As we approach the end of the semester, faculty are gearing up for exams. Instead of reading through a stack of blue books or trying to keep track of a bunch of emailed documents, it may be easier to set up your exam in Moodle. Depending on the nature of the exam, there are a few different approaches to consider.
Untimed Take Home Exam
In the simplest case, students work on the exam at their own pace and submit a document by a due date. A Moodle assignment is the easiest way to go. You can set a due date, see when students have submitted their paper (and who has not made a submission), and grant extensions as needed. It is easy to download all the files to grade or you can use Moodle’s online grading interface.
If students will be writing instead of typing, there are high quality scanners available in the Libraries and Media Center available to convert paper PDF files. See more information on our scanning documents for Moodle help page.
See our help page on setting up an assignment in Moodle for more information and instructions.
Timed Take Home Exam
In the case of a timed exam, use the Moodle quiz activity. The most common use of this feature is to set a window in which the exam is active and a maximum time. For example, the quiz can be made available from Monday at noon to Wednesday at noon and students have up to 2 hours to complete the exam any time within the window. It is possible to set overrides to accomodate students with an alternate schedule.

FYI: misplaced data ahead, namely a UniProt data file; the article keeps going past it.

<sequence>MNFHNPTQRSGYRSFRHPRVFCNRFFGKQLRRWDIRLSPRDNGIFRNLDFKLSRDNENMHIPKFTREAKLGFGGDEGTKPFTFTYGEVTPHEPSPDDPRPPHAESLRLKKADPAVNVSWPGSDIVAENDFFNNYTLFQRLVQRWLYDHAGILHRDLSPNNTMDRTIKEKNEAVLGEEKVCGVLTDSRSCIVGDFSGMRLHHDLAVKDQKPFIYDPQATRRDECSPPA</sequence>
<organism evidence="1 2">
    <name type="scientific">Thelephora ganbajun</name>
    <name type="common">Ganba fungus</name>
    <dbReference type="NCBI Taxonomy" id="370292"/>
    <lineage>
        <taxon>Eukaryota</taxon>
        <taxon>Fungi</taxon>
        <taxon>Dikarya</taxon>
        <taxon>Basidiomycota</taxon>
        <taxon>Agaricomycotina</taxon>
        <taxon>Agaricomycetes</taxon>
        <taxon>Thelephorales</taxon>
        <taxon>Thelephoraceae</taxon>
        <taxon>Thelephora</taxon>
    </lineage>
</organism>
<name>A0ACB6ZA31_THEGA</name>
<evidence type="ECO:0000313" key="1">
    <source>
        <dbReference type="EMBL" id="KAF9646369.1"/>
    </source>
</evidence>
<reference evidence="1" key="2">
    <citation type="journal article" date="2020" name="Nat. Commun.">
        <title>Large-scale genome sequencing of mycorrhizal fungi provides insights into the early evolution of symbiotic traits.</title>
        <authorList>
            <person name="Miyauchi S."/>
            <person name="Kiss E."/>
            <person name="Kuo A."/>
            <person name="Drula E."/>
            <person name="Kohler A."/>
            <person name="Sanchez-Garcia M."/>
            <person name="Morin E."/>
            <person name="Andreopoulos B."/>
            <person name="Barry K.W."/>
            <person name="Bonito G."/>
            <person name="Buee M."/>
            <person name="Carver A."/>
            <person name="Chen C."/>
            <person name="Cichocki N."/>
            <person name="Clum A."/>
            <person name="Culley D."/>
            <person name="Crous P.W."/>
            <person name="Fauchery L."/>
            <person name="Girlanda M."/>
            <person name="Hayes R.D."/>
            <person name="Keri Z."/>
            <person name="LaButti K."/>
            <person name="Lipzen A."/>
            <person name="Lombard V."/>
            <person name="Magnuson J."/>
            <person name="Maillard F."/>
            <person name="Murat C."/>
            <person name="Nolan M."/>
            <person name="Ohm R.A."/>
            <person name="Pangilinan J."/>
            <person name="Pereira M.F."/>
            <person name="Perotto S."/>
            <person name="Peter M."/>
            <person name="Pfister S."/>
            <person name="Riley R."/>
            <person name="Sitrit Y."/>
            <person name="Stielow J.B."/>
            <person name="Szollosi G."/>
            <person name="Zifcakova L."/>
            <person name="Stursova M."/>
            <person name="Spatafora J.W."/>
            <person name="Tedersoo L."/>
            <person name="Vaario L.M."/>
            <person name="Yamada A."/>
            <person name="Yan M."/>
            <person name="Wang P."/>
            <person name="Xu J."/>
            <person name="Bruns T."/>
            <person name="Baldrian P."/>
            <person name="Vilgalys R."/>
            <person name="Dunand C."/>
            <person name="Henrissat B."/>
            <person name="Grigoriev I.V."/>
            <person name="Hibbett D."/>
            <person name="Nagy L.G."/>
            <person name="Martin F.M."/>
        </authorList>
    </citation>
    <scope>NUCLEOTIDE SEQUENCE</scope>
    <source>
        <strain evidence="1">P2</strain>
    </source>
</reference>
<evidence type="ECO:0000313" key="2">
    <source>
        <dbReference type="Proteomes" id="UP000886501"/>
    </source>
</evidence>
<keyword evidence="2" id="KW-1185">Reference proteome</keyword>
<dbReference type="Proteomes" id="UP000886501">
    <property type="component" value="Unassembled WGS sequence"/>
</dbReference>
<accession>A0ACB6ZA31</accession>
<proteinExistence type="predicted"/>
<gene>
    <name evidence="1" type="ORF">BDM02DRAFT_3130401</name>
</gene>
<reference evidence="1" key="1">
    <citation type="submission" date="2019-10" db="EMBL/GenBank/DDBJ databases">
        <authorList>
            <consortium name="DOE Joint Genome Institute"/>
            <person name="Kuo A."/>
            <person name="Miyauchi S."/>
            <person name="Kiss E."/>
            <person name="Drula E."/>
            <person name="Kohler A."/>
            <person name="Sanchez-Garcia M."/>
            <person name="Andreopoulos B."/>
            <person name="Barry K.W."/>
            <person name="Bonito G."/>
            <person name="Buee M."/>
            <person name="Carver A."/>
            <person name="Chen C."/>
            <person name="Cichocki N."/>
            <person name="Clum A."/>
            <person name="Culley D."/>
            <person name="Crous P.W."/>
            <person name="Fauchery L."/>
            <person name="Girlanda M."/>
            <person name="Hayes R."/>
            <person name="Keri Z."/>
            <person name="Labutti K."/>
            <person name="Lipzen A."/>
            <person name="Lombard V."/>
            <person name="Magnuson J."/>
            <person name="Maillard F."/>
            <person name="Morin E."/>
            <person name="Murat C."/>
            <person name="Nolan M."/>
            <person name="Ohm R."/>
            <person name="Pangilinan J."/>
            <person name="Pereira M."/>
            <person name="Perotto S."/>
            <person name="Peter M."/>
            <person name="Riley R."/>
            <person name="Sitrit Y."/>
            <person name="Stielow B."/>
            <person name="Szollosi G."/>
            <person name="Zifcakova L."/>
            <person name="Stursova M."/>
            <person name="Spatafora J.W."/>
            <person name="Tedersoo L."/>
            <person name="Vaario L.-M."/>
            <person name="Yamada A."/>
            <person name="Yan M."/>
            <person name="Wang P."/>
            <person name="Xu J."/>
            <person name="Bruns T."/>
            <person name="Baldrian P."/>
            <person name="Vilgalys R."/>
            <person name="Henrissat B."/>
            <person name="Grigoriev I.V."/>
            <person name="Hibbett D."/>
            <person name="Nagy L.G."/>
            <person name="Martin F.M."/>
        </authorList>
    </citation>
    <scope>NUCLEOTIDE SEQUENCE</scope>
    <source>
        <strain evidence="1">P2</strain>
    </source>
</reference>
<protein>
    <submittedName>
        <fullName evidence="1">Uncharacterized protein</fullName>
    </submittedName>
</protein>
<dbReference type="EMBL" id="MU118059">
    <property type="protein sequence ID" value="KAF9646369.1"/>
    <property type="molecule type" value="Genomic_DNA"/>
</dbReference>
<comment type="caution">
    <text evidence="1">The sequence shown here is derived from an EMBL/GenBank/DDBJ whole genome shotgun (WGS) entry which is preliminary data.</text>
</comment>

If the exam consists of long-answer responses, it is probably easiest to have students type their responses in Google Docs or Microsoft Word. As with the assignment, for handwritten work we recommend students scan their documents in the Library or Media Center. The quiz can consist of a single question that asks students to upload a file. It is also possible to add in short answer and multiple choice type questions.
See the Creating a timed take-home exam in Moodle page for step-by-step instructions.
An in-class exam can work the same way as the timed take home exam. You may want to hold the exam in a room with computers such as Trotter 201, McCabe 306, or the Language Center in case all students don’t have laptops. Alternatively, computers are available for checkout from Media Services if a professor needs to borrow a few loaners for students without laptops or as insurance against a computer problem. Students can check out Chromebooks from Media Services.
If the exam is closed-book and there is a concern that students might access external websites, it is possible to set up the Honors Exam software in one of the computer labs. This software has its own testing interface and blocks access to other websites. It takes a bit longer to set up and requires the help of ITS staff, but is the more secure option.
Please get in touch with your Academic Technologist if you have any questions about how to administer an online exam.